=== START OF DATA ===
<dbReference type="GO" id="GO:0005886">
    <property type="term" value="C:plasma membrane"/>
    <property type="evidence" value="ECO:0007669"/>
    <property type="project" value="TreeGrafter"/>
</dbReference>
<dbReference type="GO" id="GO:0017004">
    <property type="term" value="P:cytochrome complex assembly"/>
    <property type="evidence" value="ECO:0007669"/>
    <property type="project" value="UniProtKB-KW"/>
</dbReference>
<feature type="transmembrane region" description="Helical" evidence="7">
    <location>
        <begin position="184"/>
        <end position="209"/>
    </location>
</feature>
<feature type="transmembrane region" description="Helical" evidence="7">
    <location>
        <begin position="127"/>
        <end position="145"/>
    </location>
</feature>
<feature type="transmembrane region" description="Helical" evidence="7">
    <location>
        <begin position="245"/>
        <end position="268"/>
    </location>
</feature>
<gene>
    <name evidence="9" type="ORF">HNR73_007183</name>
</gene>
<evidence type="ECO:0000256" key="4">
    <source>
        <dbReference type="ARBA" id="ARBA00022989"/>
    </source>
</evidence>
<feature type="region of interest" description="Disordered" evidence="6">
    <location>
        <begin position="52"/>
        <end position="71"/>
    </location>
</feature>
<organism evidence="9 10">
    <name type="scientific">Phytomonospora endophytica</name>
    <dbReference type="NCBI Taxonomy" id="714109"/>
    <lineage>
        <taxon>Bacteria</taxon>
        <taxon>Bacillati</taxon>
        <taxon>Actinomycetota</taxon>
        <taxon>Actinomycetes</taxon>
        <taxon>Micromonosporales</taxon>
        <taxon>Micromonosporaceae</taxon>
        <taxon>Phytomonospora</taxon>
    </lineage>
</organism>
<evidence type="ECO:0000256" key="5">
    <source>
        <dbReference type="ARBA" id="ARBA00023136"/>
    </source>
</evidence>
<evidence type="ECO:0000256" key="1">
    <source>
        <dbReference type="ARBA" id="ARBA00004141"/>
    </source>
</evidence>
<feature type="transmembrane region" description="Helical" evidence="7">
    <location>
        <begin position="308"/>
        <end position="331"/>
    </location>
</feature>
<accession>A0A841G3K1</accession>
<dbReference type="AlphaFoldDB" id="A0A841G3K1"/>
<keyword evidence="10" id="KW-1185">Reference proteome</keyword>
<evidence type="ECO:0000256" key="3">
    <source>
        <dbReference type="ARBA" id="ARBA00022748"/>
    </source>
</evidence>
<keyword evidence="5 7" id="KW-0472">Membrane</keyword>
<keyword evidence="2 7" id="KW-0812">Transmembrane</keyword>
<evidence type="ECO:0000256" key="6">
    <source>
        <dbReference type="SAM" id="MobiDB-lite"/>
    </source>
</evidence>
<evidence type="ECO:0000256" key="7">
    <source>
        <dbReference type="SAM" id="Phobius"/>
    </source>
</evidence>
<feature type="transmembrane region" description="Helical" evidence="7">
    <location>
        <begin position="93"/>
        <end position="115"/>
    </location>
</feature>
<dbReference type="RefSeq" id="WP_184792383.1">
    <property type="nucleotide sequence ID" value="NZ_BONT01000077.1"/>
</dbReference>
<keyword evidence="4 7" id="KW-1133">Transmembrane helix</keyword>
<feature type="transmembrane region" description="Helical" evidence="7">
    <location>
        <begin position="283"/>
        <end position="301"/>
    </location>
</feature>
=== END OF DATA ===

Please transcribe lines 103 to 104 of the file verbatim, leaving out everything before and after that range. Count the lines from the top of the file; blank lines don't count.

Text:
    <location>
        <begin position="283"/>